After our visit to Mandvi Palace, we headed to the famous Mandvi shipbuilding yard on the banks of Rukmavati river. It is estimated that the shipbuilding industry in Mandvi is more than 4 centuries old. Located south of a well-known bridge running over the river, the shipbuilding area is a short 15 min drive from Mandvi Palace. As we drove past the bridge and along the river bank, we started noticing under construction boats with giant wood planks everywhere. There was no formal sign which announced the shipyard, so we walked around and asked people about where we can find the famous Mandvi shipyard. Turns out, the river bank itself is the official location where Mandvi builds its famous dhows and ships. We walked down to the river bank to take a closer look at one of the ships. The construction was massive with the height being atleast 3-4 stories tall from where we were standing.
(driving towards Rukmavati river bank, Mandvi)
(a dhow under construction)
(the planks were very skillfully bent to give the boat its shape)
(Rukmavati river bank)
(a few ships being built on these banks)
Interestingly, no worker was present near the ships when we went. We had many questions about this fascinating place, but there was no one from whom we could get answers. So, we drove further down the road and explored the area. We walked through a littered dirt road to perhaps the biggest ship that we had seen. There were a few workers working on that ship and their manager was also standing nearby. We walked up to him, introduced ourselves and told him how curious we were to know more about this industry. He was kind enough to give us a quick overview of the shipbuilding industry. He talked about where his clients came from and how it cost anywhere between 3 to 4 million dollars (15 to 25 crore rupees) to build one of the larger sized dhows. What I found incredible throughout the shipyard was the amount of work done manually. Literally everything was being built manually and we did not see any mechanization in the shipyard. Techniques that are centuries old are still used even today to build impressive looking ships.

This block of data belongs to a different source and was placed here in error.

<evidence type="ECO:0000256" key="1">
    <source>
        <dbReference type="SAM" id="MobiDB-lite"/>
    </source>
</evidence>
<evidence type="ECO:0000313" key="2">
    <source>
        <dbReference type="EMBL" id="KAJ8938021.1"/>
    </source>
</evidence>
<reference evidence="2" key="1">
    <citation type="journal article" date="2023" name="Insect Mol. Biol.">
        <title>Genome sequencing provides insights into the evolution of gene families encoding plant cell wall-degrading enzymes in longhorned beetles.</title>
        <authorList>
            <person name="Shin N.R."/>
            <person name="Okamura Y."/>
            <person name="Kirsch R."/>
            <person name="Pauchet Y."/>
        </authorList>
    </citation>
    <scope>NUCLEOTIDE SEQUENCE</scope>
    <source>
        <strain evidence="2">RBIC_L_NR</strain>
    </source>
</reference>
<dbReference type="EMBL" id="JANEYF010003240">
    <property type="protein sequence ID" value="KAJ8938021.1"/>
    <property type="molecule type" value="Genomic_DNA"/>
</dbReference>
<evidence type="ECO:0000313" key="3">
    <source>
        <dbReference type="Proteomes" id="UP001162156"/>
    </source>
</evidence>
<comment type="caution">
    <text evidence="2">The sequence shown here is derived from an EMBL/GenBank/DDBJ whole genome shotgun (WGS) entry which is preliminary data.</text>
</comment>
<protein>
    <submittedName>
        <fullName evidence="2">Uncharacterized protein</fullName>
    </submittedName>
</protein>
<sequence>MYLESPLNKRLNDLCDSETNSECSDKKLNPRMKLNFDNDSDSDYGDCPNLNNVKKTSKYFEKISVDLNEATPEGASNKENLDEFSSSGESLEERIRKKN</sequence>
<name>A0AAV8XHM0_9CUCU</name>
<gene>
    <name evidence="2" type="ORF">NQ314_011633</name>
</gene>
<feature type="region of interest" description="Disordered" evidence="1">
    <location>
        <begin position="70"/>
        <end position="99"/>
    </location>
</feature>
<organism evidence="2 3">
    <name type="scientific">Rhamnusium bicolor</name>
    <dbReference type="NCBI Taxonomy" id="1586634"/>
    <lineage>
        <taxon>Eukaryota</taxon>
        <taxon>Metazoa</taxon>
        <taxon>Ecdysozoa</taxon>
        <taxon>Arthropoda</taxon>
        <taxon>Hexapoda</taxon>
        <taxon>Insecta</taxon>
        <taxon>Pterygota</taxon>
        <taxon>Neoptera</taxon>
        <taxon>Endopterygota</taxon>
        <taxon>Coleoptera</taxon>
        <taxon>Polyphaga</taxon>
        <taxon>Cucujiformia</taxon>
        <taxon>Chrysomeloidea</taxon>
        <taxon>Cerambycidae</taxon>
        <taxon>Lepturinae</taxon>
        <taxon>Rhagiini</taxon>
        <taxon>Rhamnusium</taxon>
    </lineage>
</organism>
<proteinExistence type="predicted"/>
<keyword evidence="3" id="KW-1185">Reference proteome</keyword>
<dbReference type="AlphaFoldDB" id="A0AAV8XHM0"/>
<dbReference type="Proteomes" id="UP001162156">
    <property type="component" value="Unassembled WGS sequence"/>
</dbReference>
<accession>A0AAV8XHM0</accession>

(this ship was going to a customer in the Arab Emirates)
(this ship was being taken apart before being rebuilt)
While learning about the ships and dhows, we noticed an interesting bird near the keel of one of the boats. It looked like a Stork. Looking over the river bank, we saw lots of seagulls. We also managed to spot some Flamingos. The district of Kutch happens to be the largest Flamingo breeding site in all of Asia. It is easy to spot them at Mandvi (river bank) and also at the White Rann. Their legs are reddish pink in colour due to the carotene rich diet that they have. In fact, the more pink their legs, the healthier they are. Flamingos are also the only birds that eat with their heads upside down.
(an interesting bird which looked like a Stork)
(lots of seagulls)
(the famous flamingo)
(lots of flamingos with newly built boats in the background)
After an insightful time at the shipyard, we headed to our final destination of the day – the Mandvi beach. The beach had quite a vibrant atmosphere, with vendors selling food, camel rides, horse rides and parasailing rides. The beach, though cleaner than many other beaches of India, was still a little bit littered. But the water was quite clean, and we did dip our toes in the Gulf of Kutch. The most symbolic sight of Mandvi beach is perhaps a row of windmills along the coast. A walk along the coast in the setting sun was a great way to reflect on our Mandvi trip.
(at a food shack on Mandvi beach)
(windmills on Mandvi beach)
(recreational activities at the beach)
(roasted corn is a popular beach snack in India)
(the sea shore during low tide)
(camel rides were popular wherever we went in Kutch)
(horse rides were also ubiquitous)
(a dog sleeping at the beach)
And with the sunset came an end to our day trip of Mandvi. I would highly recommend Mandvi to everyone visiting Bhuj. For us, it was a highlight of our trip and we would love to return back and stay here for a few laid back days.